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Hungering and Thirsting for God: Longing for GodHungering and Thirsting for God: Longing for God
by Mike Cope

Instead of craving a vibrant relationship with the God who made us, we settle for a house, a family, a few friends, a job, a TV and DVD, and a yearly vacation. We think we can survive with this and just a bit of religion. Yet our souls starve!

    People who are trying to fill their hunger for love, acceptance, and security in relationships, material possessions, or even success will never find real or lasting satisfaction. Their hunger is not a mere physical or emotional hunger. It is a holy hunger — a hunger from God and for God. Some may not know they long for him because they don’t know him. Some don’t seek him because they don’t know where or how to look. Others are looking for God, but they aren’t sure what he “looks like.”

    For a couple of years in the early 1990s, the New York Times Bestseller List included picture books starring a funny little man named Waldo. In Where’s Waldo? and its sequels the object is to find the little guy amidst all the other people and objects. Sometimes he blends into the background, while at other times he “hides” in the foreground. Waldo is easily recognizable because he has specific physical characteristics that never change. However, clutter and things around him often obscure and confuse the reader’s vision. Though a reader may sometimes give up, assuming there was a trick page that omits Waldo just to drive you crazy, he’s there every time.

    That’s Scripture’s testimony about God — he is there every time. Sometimes God is so present you can’t miss him — like when he brought fire down on the altar at Mount Carmel in 1 Kings 18. But at other times he seems hidden — as when he was present in the whisper in 1 Kings 19. Even when he’s silent, however, he is not absent.

It is a holy hunger — a hunger from God and for God.
    Let’s return to Scripture and hear God’s testimony about himself. The Bible is a thrilling story of a God who cannot possibly be fully understood but who nevertheless invites us to share his life. Since our minds are so limited in understanding this Eternal One, God has offered metaphors and descriptions that permit us to catch a glimpse of his Being.

The Ultimate Battle

    What if we really believed that our greatest challenge is to respond to the God who has continually sought us? How would it change how we deal with all the other challenges we face?

Imagine what would happen if parents were less concerned about keeping their kids off drugs and more concerned with entering their children’s battles to know God. What would it be like if pastors worried less about whether their people were having affairs and more about whether they worshiped? Picture a relationship between friends that dealt less with their financial and romantic problems and more with whether they were experiencing God. The results, I suspect, would likely include fewer kids on drugs, fewer affairs, and fewer nervous breakdowns and failed marriages.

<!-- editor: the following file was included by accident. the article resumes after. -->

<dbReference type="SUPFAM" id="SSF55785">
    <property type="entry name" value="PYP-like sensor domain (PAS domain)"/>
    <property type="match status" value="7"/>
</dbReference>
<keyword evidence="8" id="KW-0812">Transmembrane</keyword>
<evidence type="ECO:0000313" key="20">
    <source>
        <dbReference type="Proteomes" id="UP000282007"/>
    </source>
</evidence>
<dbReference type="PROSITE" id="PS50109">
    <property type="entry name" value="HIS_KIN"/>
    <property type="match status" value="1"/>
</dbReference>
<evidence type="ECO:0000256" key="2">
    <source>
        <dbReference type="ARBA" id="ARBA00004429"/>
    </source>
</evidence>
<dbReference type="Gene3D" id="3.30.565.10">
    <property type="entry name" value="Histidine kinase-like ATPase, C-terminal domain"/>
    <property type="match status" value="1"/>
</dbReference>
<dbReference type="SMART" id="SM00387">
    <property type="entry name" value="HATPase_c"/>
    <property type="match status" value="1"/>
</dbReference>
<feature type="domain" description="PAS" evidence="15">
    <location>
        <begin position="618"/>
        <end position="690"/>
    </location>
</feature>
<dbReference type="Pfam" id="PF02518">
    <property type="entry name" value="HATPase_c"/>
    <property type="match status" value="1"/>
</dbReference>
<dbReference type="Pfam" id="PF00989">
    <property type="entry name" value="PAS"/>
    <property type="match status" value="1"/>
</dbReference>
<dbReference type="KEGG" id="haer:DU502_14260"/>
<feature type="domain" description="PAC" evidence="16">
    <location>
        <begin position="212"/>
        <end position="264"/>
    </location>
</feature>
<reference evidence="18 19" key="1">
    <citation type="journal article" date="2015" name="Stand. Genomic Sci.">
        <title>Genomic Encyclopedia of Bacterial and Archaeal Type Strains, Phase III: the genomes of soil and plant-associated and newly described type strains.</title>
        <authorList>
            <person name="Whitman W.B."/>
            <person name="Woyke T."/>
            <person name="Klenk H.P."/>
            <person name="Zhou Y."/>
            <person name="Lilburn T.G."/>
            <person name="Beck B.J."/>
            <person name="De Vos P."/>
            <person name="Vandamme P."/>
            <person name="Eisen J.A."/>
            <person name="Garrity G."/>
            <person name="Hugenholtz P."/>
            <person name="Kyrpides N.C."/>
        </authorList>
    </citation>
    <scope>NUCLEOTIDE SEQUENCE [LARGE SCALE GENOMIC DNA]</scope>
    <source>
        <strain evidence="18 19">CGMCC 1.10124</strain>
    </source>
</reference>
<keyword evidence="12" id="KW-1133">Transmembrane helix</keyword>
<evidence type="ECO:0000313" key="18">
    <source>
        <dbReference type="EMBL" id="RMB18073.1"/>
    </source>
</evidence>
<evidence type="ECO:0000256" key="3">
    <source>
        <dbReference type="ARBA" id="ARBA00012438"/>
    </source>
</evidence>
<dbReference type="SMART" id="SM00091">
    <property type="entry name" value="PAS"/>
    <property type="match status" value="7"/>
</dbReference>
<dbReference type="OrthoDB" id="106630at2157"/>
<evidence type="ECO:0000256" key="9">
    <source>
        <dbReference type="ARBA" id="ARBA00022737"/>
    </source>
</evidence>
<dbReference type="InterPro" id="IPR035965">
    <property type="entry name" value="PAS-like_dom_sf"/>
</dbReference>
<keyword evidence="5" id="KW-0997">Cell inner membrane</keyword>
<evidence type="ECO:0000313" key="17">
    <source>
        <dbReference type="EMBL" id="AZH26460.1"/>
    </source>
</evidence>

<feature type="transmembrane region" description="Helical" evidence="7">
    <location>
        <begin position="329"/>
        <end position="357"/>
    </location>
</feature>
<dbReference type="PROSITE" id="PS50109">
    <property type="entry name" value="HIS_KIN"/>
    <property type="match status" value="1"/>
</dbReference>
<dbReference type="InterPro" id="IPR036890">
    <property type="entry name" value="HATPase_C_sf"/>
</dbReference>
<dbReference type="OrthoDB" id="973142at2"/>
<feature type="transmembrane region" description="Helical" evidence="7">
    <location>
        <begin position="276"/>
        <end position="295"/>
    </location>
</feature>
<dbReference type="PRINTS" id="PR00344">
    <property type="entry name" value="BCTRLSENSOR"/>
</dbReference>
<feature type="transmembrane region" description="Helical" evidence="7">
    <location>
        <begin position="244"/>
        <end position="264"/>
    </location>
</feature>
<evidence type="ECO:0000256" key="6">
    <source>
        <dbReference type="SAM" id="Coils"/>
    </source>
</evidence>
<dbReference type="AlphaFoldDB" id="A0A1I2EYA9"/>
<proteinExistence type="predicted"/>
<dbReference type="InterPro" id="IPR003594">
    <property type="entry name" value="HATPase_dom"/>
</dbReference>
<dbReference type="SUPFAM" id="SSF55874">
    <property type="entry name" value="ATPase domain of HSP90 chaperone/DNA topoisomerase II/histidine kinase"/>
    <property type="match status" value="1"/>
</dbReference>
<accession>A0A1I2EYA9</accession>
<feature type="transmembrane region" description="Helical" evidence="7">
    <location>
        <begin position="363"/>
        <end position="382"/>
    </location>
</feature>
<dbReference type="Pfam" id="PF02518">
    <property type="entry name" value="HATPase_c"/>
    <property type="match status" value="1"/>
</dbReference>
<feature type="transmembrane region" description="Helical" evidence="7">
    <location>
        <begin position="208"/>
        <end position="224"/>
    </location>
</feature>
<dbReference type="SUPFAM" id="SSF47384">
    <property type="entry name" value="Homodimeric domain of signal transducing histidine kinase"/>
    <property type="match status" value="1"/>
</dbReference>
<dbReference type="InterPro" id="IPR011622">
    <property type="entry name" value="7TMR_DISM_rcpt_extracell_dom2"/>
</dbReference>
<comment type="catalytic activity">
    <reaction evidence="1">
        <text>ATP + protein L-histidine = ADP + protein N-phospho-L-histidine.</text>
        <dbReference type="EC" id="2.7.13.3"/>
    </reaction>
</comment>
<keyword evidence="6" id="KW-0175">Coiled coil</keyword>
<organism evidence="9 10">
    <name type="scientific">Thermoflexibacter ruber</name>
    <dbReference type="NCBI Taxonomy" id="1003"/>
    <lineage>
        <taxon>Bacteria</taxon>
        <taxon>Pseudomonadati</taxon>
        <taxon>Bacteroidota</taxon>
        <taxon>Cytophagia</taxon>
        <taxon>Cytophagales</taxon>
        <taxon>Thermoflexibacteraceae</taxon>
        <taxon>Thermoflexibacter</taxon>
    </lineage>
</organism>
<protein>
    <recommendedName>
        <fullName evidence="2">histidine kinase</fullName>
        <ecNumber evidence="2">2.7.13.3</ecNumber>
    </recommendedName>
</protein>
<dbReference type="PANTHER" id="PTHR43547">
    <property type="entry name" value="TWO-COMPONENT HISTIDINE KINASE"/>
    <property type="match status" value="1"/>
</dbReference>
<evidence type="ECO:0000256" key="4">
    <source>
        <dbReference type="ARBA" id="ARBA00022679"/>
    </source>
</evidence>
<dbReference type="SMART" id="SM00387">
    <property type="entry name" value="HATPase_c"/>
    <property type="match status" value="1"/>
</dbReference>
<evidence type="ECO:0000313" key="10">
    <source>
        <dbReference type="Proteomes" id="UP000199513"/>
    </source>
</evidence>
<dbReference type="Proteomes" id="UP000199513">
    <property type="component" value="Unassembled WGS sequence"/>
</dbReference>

— Larry Crabb, Connecting: A Radical New Vision (Nashville: Word, 1997), 151.

    Perhaps for some people the source of their relational problems comes not from investing too little in the relationships but from trying to place an unfair burden on them — trying to make them offer happiness, peace, security, and life. Ironically, when we free ourselves from depending on others for true life, we are then free to love them unconditionally.

Don’t Wait Outside

    A doorman at a Broadway theater was asked if, during his nineteen years there, he enjoyed the shows that had come through. His answer was startling: he hadn’t been interested, so he’d never gone in where the performance was.

    How long have you been just outside the door that God has opened for you? How long have you tried to quench your thirst with brackish water or satisfy your hunger with worthless junk food? All we have to do is open the door and let God strengthen us:

Whom have I in heaven but you?
And earth has nothing I desire besides you
My flesh and my heart may fail,
but God is the strength of my heart and my portion forever.
    - Psalm 73:25,26

O God, I have tasted thy goodness, and it has both satisfied me and made me thirsty for more. I am painfully conscious of my need of further grace. I am ashamed of my lack of desire. O God, the Triune God, I want to want Thee; I long to be filled with longing; I thirst to be made more thirsty still.
— A. W. Tozer, The Pursuit of God (Camp Hill, PA: Christian Publications, Inc., 1982).

This is Part 4 of a series.
(click here for Part 1, click here for Part 2, click here for Part 3).
      © 2001, Mike Cope. Excerpted from One Holy Hunger, HillCrest Publishing, 2001. Used by permission.
      Title: "Hungering and Thirsting for God: Longing for God"
      Author: Mike Cope
      Publication Date: April 21, 2001

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Mike Cope is a minister in Abilene, Texas and one of our favorite writers.


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